Telegraph.co.uk tweeted: Eric Trump has said he is "sure" his sister Ivanka used her influence over their father to encourage the US president to launch military action against Bashar al-Assad in Syria.
CJ Werleman: Oh, cool. A mediocre handbag designer is now guiding US military strategy.
Cathy: WOW a clothing retailer making decisions to bomb countries. Only in Russia America
Siddharth Kanaujia: Welcome to the "Trump and Sons/Daughters USA"
Manuel Montalvo: We are doomed! The Trump coalition -Father, daughter, son in law are directing America right down to the abyss.
J.S.: "Trump just reacts to things he sees on TV. That is no way to formulate a coherent foreign policy!"
The People.com ended the story with this tweet from someone: "If this is true, Hillary was right. Trump could really start a war based on a tweet."
The missile strike on Syria achieved only little, as we have learned that Assad's planes started flying out from the same bombed airfield, hours after the attack, in defiance of President Trump. Sen. Graham then added that Assad was saying 'F You' to Trump by flying from bombed airfield.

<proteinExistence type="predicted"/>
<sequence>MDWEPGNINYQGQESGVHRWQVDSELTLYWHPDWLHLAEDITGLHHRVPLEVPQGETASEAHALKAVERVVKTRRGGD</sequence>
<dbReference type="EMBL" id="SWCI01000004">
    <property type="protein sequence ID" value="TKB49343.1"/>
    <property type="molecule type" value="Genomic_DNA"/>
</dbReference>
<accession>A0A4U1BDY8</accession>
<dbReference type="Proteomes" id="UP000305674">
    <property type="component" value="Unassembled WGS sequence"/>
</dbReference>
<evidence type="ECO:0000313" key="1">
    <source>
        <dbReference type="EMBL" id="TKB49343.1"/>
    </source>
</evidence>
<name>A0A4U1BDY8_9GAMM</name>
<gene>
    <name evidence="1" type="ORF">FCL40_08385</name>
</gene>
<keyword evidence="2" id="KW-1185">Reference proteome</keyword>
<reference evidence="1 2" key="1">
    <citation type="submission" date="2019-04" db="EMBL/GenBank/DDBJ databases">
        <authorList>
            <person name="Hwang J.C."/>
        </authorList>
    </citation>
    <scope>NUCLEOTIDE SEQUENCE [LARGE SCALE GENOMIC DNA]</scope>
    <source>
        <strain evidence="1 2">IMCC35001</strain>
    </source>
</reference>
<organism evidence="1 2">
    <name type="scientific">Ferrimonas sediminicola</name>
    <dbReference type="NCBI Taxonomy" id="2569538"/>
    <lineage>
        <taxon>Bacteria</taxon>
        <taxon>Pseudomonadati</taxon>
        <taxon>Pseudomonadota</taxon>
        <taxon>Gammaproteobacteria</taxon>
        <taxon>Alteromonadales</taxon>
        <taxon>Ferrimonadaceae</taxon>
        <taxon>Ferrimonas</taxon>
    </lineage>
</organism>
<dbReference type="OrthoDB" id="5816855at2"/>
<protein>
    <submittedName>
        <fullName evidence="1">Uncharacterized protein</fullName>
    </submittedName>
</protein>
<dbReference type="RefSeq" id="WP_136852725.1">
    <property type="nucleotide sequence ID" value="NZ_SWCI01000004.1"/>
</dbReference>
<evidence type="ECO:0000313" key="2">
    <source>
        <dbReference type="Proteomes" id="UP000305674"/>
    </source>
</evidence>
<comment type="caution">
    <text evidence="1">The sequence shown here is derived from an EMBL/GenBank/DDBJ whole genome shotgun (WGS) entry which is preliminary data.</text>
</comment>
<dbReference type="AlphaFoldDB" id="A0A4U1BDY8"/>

Just as Reuters noted, Assad could see U.S. strike as just a "slap on the wrist" The U.S. cruise missile attack on a Syrian air base may persuade President Bashar al-Assad to be more cautious with some of his tactics, but will not deter him and his allies from pressing a full-throttle military campaign to crush rebels. But the single volley of Tomahawk missiles was of such limited scope that it will reinforce the view held by Damascus and its allies that the United States is no more eager than before to take the sort of strong action needed to defeat him. David Lesch, professor of Middle East history at Trinity University, and an author on Syria said: "Assad now knows there is a red line with regard to the use of chemical weapons. But I think he also probably just sees it as a slap on the wrist. Assad has to recalibrate but not fundamentally change his military approach that they've been engaging in since the Russian intervention. I really believe they are not feeling too bad today, if this is the extent of what the U.S. is going to do."